SIDDIQUI: Forward with the Medicaid experiment

Keywords Forefront / Opinion

SiddiquiGov. Mike Pence’s proposed expansion of health care for low-income Hoosiers through the Healthy Indiana Plan is a valuable experiment that will continue Indiana’s trend as an innovator in government.

Critics attacked the Legislature’s failure to force Pence to expand Medicaid for an estimated 400,000 indigent and low-income Hoosiers, arguing the move will cost employers money, increase costs for hospitals and health care providers required to provide indigent care, and hurt Indiana’s economy while leaving the 400,000 Hoosiers to the mercy of a costly emergency room as their only health care option.

However, these arguments don’t take into consideration the advantage of experimenting with an additional method of Medicaid expansion.

Experts on all sides argue that Medicaid expansion in any form has unforeseen consequences, but simply pushing for a uniform expansion of low-income health care fails to take advantage of the Founding Fathers’ vision of different states serving as micro labs of democracy that could help our nation over time.

This idea has served us well. Those who support the Affordable Care Act acknowledge the advantages of having Massachusetts test health care expansion before the nation adopted the model nationally.

Indeed, U.S. Supreme Court Justice Louis Brandeis said that a “state may, if its citizens choose, serve as a laboratory, and try novel social and economic experiments without risk to the rest of the country.”

Indiana’s option for health care expansion may not be what was envisioned by those who enacted the law, but it is what Hoosiers have affirmed as the way forward.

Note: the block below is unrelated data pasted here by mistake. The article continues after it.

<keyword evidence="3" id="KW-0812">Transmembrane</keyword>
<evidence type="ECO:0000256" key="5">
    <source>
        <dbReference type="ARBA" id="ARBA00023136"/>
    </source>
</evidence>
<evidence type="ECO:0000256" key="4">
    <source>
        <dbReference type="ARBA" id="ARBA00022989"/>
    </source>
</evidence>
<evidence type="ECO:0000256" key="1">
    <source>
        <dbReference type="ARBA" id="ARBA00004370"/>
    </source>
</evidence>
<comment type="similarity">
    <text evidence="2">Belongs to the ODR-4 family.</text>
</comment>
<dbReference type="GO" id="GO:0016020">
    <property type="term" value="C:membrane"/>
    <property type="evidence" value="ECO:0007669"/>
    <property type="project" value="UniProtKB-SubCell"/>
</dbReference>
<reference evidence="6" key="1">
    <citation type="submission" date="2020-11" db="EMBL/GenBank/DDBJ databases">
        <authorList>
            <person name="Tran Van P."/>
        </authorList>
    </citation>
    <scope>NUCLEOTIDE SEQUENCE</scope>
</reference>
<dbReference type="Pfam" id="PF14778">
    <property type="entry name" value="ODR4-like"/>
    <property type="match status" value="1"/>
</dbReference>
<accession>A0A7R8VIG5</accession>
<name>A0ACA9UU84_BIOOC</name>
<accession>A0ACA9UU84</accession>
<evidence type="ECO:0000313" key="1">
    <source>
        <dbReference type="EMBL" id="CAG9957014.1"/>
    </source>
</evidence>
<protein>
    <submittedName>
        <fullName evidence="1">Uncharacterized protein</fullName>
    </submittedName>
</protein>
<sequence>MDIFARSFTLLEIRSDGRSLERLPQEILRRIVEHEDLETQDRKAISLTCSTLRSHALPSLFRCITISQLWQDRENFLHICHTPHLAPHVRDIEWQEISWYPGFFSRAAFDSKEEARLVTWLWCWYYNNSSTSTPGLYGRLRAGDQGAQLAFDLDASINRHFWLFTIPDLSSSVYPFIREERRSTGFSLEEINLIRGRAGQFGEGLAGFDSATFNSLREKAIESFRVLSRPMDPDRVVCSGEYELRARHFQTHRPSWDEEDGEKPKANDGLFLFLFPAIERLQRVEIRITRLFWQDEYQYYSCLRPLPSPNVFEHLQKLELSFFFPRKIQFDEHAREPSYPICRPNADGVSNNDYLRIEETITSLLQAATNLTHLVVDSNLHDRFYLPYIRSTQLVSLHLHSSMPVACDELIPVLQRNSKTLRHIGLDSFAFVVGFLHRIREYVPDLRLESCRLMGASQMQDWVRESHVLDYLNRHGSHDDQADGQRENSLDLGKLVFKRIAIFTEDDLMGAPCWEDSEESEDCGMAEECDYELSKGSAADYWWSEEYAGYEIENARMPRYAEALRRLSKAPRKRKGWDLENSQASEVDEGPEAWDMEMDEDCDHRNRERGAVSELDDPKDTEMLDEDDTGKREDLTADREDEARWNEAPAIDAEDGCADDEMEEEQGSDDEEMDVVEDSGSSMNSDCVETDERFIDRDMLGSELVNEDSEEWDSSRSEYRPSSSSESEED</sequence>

Additionally, Pence was clear that he would oppose Medicaid expansion and establish a health care exchange. His opposition throughout this legislative session simply affirmed his campaign promises.

Trying to cover more low-income Hoosiers through the Healthy Indiana Plan helps Indiana continue its trend of leading in government innovation. Government innovation has built roads and created jobs; why not try expanding health care?

Established in 2007 by Gov. Mitch Daniels, the Healthy Indiana Plan covers adults ages 19 to 64. It requires low-income Hoosiers to pay 2 percent to 5 percent of their gross family income toward the plan, and provides coverage regardless of pre-existing conditions.

The Indiana Hospital Association, which has favored expansion, has argued that this plan will reduce pressure on emergency rooms for indigent care.

Critics have argued that requiring Hoosiers to contribute a percentage of their income will deter enrollment into the plan. However, the Healthy Indiana Plan has a wait list due to lack of state funds beyond the initial 40,000 enrolled.

Furthermore, the same criticisms were made against Wishard Health’s charging small fees to raise revenue through its Wishard Advantage program. Wishard Advantage remains popular and has increased over time.

Both sides of the debate seek to provide more Hoosiers access to health care. They have a “healthy” disagreement over how we can achieve this goal. The Affordable Care Act has one prescription, Arkansas’ premium support program suggests another, and Indiana now offers a third option.

Only time will tell which of these options will best serve our country.

It is now time for all Hoosiers to push for more Hoosiers to have access to health care.•


Siddiqui is an attorney and doctoral student at Lilly Family School of Philanthropy at Indiana University, and publisher of Siddiqui Public Affairs Review. Send comments on this column to

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